We've been to a bunch of these apple orchards and pumpkin patches.  Apple Holler is a combination of those two experiences and it is - based on how crowded it was when we went - quite popular.

So, why is it, exactly, "Big Apple"?

Well, let's start with the parking.  It costs you $5 to park your car.

Then, if you want to go pick apples, they charge each person $20 to go in the orchard.  Yep....$20.  Sure, they give you a little tiny bag that can hold like a dozen apples.  But, every person that goes in, it is $20.  Kids, too!  That means, for us it was going to be $80 just to pick some apples.  No thanks.

We went up there with some friends, so it was great to see them and spend time together.  Add that to the fact that it is just 30 or 35 minutes from a homebase up at Twin Lakes, it was an easy trip.

The head cheerleader for the Pink Pig at the pig races!
Apple Holler also has a farm park that includes a bunch of activities.  That costs just $4/head including kids to get into the park.  Once inside, it appears that you can participate in as many of the activities as you'd like.  This seems to be a pretty common move amongst some of these pumpkin farms/apple orchards.  There's either an 'entrance fee' or there's a menu/ala carte approach to going on the rides/doing things.  At Apple Holler, there are animals to feed, slides to ride down, a corn maze to wander through and even pig races!  Yeah...pig races.  I have to admit, that was pretty fun and unique to see.  See that photo above of the Bird with a pink flag?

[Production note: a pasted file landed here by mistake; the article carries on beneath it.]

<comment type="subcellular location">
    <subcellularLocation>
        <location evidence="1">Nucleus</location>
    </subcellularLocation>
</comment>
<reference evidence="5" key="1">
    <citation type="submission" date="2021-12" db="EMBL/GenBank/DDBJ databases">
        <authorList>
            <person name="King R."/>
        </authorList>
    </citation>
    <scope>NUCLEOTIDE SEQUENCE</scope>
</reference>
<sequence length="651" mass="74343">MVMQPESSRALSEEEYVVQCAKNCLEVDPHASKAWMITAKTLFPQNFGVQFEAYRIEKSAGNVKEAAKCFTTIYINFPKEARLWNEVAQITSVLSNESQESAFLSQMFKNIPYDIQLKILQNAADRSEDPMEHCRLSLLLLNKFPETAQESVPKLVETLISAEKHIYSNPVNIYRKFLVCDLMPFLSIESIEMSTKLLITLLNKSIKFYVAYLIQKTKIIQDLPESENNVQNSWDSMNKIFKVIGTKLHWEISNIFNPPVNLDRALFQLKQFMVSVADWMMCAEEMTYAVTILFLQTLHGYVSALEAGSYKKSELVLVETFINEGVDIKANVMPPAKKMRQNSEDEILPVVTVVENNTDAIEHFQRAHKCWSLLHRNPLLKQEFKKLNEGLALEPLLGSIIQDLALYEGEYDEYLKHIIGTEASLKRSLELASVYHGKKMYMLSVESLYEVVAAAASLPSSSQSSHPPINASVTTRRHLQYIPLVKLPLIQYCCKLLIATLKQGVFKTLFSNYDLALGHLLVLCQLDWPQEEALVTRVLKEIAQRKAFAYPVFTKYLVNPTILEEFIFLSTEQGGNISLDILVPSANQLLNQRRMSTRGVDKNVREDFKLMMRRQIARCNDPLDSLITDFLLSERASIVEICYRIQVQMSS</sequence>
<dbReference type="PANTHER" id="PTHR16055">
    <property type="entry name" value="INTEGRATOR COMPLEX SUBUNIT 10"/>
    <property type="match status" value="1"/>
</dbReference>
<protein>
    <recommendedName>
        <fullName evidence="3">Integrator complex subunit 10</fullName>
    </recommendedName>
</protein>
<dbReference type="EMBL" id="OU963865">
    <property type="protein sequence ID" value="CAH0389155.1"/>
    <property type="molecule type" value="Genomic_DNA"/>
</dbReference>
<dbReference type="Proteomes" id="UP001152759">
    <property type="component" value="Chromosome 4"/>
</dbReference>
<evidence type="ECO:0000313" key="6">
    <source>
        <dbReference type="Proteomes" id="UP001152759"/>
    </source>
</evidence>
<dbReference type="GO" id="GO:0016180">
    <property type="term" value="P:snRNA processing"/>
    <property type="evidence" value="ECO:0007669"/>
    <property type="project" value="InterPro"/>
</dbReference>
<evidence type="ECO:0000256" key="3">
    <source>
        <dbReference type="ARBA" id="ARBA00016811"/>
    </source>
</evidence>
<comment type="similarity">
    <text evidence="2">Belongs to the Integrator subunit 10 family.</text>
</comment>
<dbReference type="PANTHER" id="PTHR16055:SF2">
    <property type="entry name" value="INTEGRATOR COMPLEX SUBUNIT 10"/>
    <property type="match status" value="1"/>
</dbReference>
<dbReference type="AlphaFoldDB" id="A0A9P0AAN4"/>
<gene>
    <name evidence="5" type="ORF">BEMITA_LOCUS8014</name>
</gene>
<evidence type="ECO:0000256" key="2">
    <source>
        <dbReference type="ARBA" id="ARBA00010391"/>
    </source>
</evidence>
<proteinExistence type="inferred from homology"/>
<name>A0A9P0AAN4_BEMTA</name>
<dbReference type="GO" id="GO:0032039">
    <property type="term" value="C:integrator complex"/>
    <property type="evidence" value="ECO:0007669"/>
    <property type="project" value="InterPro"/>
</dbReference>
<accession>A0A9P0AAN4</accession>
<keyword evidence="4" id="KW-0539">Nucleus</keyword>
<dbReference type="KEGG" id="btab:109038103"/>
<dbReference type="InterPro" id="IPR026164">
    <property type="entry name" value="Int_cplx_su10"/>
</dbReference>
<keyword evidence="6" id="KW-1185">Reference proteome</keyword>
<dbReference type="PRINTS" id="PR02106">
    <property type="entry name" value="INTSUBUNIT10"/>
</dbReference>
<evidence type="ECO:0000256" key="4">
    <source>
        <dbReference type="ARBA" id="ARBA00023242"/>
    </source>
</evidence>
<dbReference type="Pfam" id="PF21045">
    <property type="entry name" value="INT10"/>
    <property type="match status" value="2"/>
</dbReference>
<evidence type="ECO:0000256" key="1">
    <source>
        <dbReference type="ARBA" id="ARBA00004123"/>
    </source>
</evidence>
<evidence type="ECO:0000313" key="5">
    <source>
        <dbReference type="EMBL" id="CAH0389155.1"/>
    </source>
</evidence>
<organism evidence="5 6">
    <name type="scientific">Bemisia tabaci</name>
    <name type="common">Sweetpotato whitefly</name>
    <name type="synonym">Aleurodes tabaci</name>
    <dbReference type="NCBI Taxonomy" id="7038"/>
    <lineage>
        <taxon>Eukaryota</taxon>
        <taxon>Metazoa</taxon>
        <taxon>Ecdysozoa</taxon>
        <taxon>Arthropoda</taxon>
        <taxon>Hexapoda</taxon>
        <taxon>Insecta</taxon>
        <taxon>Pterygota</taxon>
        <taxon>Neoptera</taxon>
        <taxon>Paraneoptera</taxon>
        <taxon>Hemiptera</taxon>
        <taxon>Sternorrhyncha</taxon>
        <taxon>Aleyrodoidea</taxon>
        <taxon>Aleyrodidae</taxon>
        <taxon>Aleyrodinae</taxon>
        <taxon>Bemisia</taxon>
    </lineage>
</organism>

And I really don't mind the entrance fee to go into the Farm Park.  Seems like a fine way to go.  It was the $20/person just to go out in the orchard that irked me.

We've been all over the place for pumpkins and apples.  From Jollay's and Crane's in Michigan to Sonny Acres on North Avenue to Bengston's down in Homer Glen.  That's where I went as a kid and what started as a fairly small-town operation as, too, become "Big Pumpkin".

For the past two years, we've gone down to a place in Minooka named Heap's Pumpkin farm that is just a simple, small, quaint pumpkin farm.  We really like it.  There isn't any pretense there, it isn't very crowded and the prices are super cheap.

Apple Holler is a fine place with lots to do and plenty of people joining you on your fall adventures.  If you're into "Big Apple" or "Big Pumpkin", then this place is for you.

My office door not only includes a 'Flat Ronnie' (see the post from the archives about #FlatRonnie here), but now a "Hit 'em With The Hein!".  I'm still awaiting the day when a secret Superfan at Edelman walks by and strikes up a conversation.